Snakes in the garden, part 1: flower bed snakelings

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Shiny! Eastern worm snake with the gardener’s fingers for scale. Perhaps I should have cleaned the clay from under my fingernails before taking a picture.

I have been fascinated with snakes since I was a child, so I love living in a state where I stand a fairly good chance of seeing one whenever I go for a walk outside.  Of the thirty-seven snake species native to North Carolina, at least eight call our garden home. Three of those species are tiny serpents that actually live under the mulch or burrow in the soil of the flower beds.  I’ll discuss them here and save the larger snakes (and the single venomous species) for another day.

Eastern worm snake (Carphophis amoenus)

This is perhaps the oddest of the little flower bed snakes.  A worm snake has smooth, shiny scales, reduced eyes, and a small pointed head that allows it to burrow rapidly through loose soil hunting for earthworms.  They are really very pretty little animals, with glossy scales, dark chocolate brown back, and pinkish belly, brighter in some specimens than others.  Worm snakes are hardly larger than a big earthworm, and unsuspecting gardeners might actually mistake one for a worm.   In fact, they can burrow and disappear so rapidly that unless you are paying attention, you could dig them up all day and not notice them.  To catch one, I usually grab a handful of the soil or mulch that the snake has disappeared into, and then sift it between my fingers to see if I was successful.

I almost never see worm snakes except when I am digging holes for new plants, but very occasionally I find them under rotten logs or flower pot saucers or will uncover one when pulling up a clump of weeds.  Once–and only once–I found one climbing through the twigs of an azalea bush on a very damp and warm April morning.  I was surprised to find the large specimen shown below hiding in a hot gravel pile in full sun:

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When I pick up a worm snake, it usually coils tightly around my fingers and pushes against my hand with its pointed head.  I assume it is attempting to burrow:

A lighter colored specimen with a pale brown, rather than pink, belly.

Smooth earth snake (Virginia valeriae)

Smooth earth snakes are about the same size as worm snakes and have very similar habits, but they not appear to be as specialized for burrowing.  Their eyes are larger than those of worm snakes, and they look more like typical little snakes.  Their glossy bodies can be either dark gray or pale gray with dark spots.

Smooth earth snake. A dark specimen without obvious spots.

Like worm snakes, they are very inoffensive and never attempt to bite.  They are great snakes for small children to gently catch and examine:

The first snake that my daughter caught all by herself.
Another kid-caught earth snake
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A smooth earth snake shedding its skin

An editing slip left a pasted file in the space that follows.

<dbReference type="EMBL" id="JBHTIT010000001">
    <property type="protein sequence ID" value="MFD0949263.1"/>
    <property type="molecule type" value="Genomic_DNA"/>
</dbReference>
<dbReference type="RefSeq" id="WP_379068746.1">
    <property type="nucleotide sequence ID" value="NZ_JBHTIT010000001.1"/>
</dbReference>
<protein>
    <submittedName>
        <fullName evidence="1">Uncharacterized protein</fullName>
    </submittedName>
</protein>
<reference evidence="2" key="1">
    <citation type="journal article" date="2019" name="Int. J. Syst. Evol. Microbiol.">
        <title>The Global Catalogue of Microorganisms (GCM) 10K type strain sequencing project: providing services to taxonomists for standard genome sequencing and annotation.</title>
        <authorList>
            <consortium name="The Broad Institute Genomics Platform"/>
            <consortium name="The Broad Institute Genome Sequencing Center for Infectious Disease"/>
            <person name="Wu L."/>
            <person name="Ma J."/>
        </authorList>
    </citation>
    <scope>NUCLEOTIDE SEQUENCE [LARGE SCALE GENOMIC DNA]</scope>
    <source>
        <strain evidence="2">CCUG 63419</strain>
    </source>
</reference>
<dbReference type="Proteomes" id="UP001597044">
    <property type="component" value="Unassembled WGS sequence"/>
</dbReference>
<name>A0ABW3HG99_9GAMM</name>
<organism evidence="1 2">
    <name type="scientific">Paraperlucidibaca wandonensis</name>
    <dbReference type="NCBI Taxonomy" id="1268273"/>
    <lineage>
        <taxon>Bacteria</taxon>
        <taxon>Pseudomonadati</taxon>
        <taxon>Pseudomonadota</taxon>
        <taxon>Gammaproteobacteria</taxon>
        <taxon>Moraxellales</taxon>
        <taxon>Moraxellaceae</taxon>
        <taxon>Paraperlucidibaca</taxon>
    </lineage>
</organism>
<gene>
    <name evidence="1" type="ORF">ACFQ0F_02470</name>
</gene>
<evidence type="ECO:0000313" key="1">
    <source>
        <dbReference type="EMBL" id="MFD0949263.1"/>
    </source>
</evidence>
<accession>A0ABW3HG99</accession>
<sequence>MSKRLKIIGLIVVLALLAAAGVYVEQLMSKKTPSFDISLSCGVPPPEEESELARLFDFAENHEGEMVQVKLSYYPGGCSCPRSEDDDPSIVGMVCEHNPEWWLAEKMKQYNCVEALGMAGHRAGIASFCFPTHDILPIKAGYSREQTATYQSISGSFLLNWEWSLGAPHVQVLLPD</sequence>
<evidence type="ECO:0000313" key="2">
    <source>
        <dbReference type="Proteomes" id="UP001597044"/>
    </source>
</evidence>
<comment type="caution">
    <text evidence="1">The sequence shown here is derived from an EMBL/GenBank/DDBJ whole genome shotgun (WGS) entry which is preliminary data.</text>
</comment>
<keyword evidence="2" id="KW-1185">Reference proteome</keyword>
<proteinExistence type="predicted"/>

Brown snake (Storeria dekayi)

Brown snakes lurk in loose mulch but do not seem to burrow in soil.  Like worm snakes and earth snakes, they are inoffensive and never attempt to bite.  One year, the kids and I kept a brown snake for several weeks and fed it slugs, which it consumed enthusiastically.  Clearly, this is a useful snake to have around the garden.

The scales above a brown snake’s eyes give it a fierce look, but there’s no need to worry unless you are a slug.


Other flower bed snakes

Depending on where in the piedmont you live, you may also find several other small snakes in your flower beds.  Rough earth snakes (Virginia striatula) are reported to be common in some vacant lots in Durham and Raleigh, and I have seen a southeastern crowned snake (Tantilla coronata) that was caught in a Durham city park.  If your garden is adjacent to a creek or moist woodland, you may find a redbelly snake (Storeria occipitomaculata), which resembles a brown snake with a bright orange belly, or perhaps a ringneck snake (Diadophis punctatus), surely one of the prettiest North Carolina snakes.  Keep your eyes open.

A little ringneck snake that I found under a rock beside New Hope Creek in Orange County



9 thoughts on “Snakes in the garden, part 1: flower bed snakelings

  1. You’re lucky to have such a friendly variety of creatures to play with. Here (in UK) I have just three – the slow worm (Anguis fragilis) which is actually a legless lizard and will give you a nasty nip if you let it; the grass snake (Natrix natrix) which I see rarely but which is relatively friendly; and the adder (Vipera berus) which I leave alone as it’s venomous. Fortunately it’s very sensitive to vibration and the odd sighting in the spring (I’ve never seen one here later in the year) is usually of the back half disappearing through one of the hedgehog holes in the fencing. If I happen to see one basking in the sun, a heavy stamp of the foot from a respectful distance sends it on its way.

    Looking forward to part 2!


  2. Thanks, John. I hope to have part 2 posted in a couple of days. We also have a legless lizard in North Carolina, the glass lizard (Ophisaurus ventralis), but they live on the coastal plain, not in my part of the state. Our local grass snake equivalent, the eastern garter snake (Thamnophis sirtalis) does visit the garden, but they prefer a nearby stream where they can catch frogs and salamanders.

    Liked by 1 person

  3. Thanks for this post on “friendly” snakes. I came across a small snake a few days ago while cleaning some debris off of a hill, but it was far faster than I. Never could identify it. Except for one copperhead, I’m happy to come across local snakes in the garden—as long as the dog does not come across them, too.


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